Rapid cycling is defined as four or more manic, hypomanic, or depressive episodes in any 12-month period. With rapid cycling, mood swings can quickly go from low to high and back again, and occur over periods of a few days and sometimes even hours. The person feels like he or she is on a roller coaster, with mood and energy changes that are out-of control and disabling. In some individuals, rapid cycling is characterized by severe irritability, anger, impulsivity, and uncontrollable outbursts. While the term “rapid cycling” may make it sound as if the episodes occur in regular cycles, episodes actually often follow a random pattern. Some patients with rapid cycling appear to experience true manic, mild manic, or depressive episodes that last only for a day. If there are four mood episodes within a month, it is called ultra-rapid cycling, and when several mood switches occur within a day, on several days during one week, it is called ultra-ultra-rapid, or ultradian cycling. Typically, however, someone who experiences such short mood swings has longer episodes as well. Some individuals experience rapid cycling at the beginning of their illness, but for the majority, rapid cycling begins gradually. Most individuals with bipolar disorder, in fact, experience shorter and more frequent episodes over time if their illness is not adequately treated. For most people, rapid cycling is a temporary occurrence. They may experience rapid cycling for a time, then return to a pattern of longer, less frequent episodes, or, in the best case, return to a stabilized mood with the help of treatment. A small number of individuals continue in a rapid cycling pattern indefinitely.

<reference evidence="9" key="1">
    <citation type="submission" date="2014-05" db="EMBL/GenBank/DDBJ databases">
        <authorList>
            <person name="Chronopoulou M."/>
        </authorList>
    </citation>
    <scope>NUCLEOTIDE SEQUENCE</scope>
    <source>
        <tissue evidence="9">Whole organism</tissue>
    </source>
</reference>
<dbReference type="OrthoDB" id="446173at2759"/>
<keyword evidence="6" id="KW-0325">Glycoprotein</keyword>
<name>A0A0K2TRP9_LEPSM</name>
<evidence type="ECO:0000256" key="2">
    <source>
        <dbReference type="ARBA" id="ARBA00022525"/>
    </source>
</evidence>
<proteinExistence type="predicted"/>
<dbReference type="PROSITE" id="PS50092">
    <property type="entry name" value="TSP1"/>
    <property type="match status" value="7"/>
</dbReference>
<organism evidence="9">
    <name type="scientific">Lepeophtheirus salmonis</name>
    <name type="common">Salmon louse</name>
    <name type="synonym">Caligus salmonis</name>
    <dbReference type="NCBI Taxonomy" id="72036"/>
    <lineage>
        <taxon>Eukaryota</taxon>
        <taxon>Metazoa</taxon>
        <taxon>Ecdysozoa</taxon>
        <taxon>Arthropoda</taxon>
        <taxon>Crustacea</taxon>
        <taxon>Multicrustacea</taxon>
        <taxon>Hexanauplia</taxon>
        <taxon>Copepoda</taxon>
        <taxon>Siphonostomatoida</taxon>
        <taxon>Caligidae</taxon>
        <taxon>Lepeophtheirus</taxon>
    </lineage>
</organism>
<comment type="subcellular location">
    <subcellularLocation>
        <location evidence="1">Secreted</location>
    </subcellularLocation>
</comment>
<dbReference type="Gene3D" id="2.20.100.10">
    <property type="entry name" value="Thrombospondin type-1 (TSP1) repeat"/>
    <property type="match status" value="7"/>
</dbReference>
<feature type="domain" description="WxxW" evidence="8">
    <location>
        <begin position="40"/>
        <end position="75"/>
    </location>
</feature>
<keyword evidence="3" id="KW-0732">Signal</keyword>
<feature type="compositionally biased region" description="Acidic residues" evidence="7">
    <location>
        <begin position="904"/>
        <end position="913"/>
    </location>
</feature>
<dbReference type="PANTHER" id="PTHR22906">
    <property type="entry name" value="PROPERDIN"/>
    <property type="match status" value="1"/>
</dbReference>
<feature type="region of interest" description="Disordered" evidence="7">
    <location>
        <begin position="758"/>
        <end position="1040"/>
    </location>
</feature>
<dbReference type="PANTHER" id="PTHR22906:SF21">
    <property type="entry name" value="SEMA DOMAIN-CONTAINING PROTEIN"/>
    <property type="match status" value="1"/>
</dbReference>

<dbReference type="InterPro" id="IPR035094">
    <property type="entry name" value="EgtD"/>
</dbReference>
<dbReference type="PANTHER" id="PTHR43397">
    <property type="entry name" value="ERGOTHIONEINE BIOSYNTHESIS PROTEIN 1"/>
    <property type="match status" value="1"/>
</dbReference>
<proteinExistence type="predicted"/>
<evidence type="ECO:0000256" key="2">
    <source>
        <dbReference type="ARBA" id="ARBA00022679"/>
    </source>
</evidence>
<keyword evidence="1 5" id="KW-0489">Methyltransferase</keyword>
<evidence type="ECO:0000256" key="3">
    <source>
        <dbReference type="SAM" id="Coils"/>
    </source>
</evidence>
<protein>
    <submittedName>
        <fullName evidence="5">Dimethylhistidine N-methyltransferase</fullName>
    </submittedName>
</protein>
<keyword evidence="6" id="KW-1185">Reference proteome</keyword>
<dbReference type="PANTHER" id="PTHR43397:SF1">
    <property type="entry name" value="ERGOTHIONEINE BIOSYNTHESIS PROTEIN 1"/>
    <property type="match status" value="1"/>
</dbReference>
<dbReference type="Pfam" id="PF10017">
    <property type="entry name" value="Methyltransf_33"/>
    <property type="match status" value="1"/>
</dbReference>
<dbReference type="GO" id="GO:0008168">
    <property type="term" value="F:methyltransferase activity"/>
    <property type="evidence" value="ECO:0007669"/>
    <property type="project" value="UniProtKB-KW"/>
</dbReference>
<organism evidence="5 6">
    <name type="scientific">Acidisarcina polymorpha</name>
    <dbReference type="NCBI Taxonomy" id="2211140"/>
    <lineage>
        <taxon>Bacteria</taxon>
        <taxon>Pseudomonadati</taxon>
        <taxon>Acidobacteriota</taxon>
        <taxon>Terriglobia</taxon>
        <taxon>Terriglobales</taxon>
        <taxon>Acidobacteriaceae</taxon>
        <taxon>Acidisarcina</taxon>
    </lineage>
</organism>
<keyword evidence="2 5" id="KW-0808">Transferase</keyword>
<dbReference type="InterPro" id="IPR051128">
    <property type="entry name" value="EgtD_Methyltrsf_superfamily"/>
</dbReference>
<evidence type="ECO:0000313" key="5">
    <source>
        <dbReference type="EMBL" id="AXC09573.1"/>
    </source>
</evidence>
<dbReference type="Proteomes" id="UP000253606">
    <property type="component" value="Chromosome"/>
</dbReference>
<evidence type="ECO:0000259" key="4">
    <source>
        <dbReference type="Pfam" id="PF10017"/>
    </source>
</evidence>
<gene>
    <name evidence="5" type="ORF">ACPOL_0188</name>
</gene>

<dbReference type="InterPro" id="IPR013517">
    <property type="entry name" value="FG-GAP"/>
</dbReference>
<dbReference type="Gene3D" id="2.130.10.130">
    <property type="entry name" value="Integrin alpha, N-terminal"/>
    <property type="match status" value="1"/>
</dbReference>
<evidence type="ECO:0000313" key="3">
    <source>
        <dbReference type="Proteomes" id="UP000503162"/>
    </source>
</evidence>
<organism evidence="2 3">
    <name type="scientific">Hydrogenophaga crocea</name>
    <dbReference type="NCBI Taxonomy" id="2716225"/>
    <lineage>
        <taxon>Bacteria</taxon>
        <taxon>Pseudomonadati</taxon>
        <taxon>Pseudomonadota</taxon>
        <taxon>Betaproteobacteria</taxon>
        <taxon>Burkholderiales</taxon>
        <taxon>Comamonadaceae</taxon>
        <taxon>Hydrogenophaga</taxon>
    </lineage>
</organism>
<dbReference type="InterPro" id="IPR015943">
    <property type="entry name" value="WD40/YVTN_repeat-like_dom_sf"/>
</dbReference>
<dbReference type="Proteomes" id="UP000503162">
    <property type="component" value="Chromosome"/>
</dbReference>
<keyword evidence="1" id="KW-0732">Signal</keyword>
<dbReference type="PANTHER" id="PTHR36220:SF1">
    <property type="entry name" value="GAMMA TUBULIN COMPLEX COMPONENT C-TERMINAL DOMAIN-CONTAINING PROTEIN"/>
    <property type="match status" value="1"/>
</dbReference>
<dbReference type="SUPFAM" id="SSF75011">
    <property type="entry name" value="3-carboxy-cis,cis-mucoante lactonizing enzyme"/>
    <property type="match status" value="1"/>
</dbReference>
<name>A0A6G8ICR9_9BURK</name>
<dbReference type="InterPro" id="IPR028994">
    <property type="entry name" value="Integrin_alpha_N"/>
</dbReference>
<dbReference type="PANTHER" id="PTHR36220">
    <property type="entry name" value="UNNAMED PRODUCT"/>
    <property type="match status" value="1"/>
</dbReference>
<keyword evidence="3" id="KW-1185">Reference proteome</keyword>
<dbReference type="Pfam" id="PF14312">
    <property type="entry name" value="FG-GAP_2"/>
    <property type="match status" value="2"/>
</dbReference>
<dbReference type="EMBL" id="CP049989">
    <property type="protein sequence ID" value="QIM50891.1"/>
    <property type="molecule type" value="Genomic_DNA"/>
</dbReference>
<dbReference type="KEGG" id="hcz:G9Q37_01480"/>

It is very important to get immediate treatment for this form of bipolar disorder and work with a health care provider to find the treatment that works best, since the longer someone goes without treatment, the more resistant to treatment the person may become.
Who develops rapid cycling?
As many as half of all people with bipolar disorder may develop rapid cycling at some time during their illness. While there are no absolute rules about who will develop this pattern, women may be more likely to do so, even though bipolar disorder is equally common in both genders. Use of certain antidepressants to treat bipolar disorder can bring on or worsen rapid cycling. Often, the cycling decreases when the antidepressant medication is stopped. However, when stopping an antidepressant, a person should be aware of the possibility of depressive episodes re-occuring, work closely with a doctor to find a more effective medication combination, and never stop taking a medication or change a dosage without first talking with a doctor about it. There may also be a link between rapid cycling and drug or alcohol abuse. A history of substance abuse may make an individual more likely to have rapid cycling. Studies also show that substance abuse is more common in families of people with rapid cycling than in families of people with bipolar disorder who do not have rapid cycling. It is not known whether this is the result of a genetic link between substance abuse and rapid cycling, or if it is evidence of “self-medication” among people with rapid cycling.
The basic cause of rapid cycling remains unknown, but three overlapping theories exist:
According to the “kindling” theory, early episodes are triggered by actual or anticipated life events such as the death of a loved one or an upcoming job interview. Over time, the person with the illness becomes increasingly sensitive to more minor “triggers” or stressors, and becomes more likely to have an episode in response to these events. Eventually the person may begin to have episodes without any “triggers.” Episodes become increasingly frequent and the end result of this process, when the illness is not properly treated, may be rapid, ultra-rapid or ultradian cycling.
Biological rhythm disturbances:
This theory proposes that people with rapid cycling have daily biological rhythms that are out of sync with typical “time-giving” events such as dawn and dusk. This theory could account for the sleep disturbances typical of mania and depression and explain other symptoms as well. If biological rhythms are important, a link between rapid cycling and seasonal affective disorder (SAD) may be suggested. It is also possible that abnormal daily biological rhythms do not cause the illness itself but do contribute to the length and seriousness of a manic or depressive episode. For example, if insomnia is treated early and aggressively, mild or moderate symptoms can be prevented from snowballing into a severe and destructive episode.